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Taproots and Death Crosses
Bitcoin is officially getting its first major improvement since 2017 in the form of the long-awaited Taproot upgrade. Ethereum has always dominated the conversation when it comes to "smart contracts," and most people don't know that Bitcoin is programmable in some similar ways. You can't do anything really complex with it -- you couldn't program an entire pyramid scheme with it like last year's popular Ethereum-powered scam Forsage -- but it does allow you to make simple triggers like only paying a recipient after a certain length of time has passed, or only executing a transaction if at least 3 of 5 wallet owners have agreed to it. (You can see Bitcoin's smart contracts in action every time you send a multi-signature transaction.)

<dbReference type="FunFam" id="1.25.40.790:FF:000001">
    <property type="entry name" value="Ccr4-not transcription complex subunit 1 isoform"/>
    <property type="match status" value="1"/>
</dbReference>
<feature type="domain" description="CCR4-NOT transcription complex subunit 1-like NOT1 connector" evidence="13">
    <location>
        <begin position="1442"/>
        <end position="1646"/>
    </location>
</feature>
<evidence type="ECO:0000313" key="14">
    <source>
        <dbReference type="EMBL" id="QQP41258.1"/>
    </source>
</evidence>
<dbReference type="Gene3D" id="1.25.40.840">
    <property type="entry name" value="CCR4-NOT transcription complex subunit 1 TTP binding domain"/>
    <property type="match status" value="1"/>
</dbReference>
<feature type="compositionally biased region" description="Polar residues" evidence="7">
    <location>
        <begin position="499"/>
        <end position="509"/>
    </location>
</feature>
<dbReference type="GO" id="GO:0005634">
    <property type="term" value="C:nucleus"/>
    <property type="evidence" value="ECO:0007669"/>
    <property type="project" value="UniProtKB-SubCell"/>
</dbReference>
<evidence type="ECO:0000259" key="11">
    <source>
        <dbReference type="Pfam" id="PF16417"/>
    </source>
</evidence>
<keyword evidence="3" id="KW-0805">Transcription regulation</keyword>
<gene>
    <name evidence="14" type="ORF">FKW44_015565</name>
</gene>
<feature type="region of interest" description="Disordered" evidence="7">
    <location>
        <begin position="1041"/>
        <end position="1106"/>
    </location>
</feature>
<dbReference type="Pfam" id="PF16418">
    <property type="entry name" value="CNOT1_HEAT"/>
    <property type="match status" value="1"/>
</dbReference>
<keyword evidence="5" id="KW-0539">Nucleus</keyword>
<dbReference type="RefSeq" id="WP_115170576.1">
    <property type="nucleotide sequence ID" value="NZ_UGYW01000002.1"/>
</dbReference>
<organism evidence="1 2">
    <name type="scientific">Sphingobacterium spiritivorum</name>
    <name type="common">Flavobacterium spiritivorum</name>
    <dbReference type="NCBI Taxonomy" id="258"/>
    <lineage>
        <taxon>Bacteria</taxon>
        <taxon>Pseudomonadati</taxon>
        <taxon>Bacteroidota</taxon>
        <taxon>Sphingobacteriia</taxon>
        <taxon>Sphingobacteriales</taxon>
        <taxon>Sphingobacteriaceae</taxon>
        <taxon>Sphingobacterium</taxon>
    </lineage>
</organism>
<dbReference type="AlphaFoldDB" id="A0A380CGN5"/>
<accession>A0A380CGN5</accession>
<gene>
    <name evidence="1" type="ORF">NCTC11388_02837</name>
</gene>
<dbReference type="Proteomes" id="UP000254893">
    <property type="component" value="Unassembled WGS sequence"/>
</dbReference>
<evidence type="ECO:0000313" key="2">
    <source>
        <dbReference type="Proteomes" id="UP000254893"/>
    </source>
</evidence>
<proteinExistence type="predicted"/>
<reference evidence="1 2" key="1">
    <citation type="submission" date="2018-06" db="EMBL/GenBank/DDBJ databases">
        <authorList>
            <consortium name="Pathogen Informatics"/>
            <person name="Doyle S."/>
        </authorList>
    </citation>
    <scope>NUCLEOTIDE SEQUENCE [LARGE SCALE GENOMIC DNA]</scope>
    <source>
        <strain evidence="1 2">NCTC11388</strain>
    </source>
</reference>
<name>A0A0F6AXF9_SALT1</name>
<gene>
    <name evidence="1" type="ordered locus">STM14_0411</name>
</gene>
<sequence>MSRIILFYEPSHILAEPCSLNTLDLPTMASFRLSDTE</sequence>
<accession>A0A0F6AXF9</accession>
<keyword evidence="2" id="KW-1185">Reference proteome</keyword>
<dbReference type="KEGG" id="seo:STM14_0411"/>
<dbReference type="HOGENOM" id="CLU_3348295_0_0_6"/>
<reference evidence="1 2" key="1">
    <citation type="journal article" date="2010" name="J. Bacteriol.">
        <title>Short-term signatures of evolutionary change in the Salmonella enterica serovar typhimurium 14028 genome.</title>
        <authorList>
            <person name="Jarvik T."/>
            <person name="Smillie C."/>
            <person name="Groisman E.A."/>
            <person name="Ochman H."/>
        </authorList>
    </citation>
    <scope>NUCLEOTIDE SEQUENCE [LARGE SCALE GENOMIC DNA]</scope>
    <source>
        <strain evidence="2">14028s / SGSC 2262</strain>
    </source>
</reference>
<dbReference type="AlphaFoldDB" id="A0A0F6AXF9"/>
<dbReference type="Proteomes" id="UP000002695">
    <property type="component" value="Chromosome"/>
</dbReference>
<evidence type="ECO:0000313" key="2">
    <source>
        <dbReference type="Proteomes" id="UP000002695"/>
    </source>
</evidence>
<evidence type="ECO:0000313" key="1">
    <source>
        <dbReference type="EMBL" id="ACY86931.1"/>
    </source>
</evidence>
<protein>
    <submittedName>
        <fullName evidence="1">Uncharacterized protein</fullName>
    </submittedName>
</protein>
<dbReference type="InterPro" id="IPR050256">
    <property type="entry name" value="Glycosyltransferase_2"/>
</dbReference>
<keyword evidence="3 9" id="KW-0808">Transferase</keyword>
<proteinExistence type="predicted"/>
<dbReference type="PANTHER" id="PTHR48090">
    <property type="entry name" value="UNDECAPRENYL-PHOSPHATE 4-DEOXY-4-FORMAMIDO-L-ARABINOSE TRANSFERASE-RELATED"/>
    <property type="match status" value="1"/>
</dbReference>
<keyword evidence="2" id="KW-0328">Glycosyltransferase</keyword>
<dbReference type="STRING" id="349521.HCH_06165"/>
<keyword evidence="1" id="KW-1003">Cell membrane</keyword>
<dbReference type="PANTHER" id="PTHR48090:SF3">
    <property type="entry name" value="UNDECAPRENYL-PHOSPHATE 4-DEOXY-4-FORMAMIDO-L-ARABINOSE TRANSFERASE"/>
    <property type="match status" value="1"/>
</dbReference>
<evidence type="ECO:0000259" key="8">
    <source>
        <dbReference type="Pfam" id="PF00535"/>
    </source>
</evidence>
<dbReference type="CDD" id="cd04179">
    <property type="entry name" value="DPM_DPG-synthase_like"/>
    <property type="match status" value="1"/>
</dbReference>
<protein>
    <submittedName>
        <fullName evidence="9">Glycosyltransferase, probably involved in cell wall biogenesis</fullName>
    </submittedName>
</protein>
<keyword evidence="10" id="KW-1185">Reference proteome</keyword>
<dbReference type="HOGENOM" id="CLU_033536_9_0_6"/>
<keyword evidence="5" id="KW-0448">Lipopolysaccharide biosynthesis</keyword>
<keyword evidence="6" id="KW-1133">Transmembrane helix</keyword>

Bitcoin's scripting capabilities are limited by design; Satoshi intentionally left out some key components that would otherwise have made it a full programming language. (In programmer-speak, it is NOT Turing-complete.) Primarily this was for security reasons: if you can't write a program, then your program can't have bugs. Over the years, we've seen many Ethereum and BSC projects launch to much fanfare, only to discover a fatal flaw in their smart contract programming that gets exploited by hackers. When millions of dollars are at stake, simplicity can sometimes be an advantage.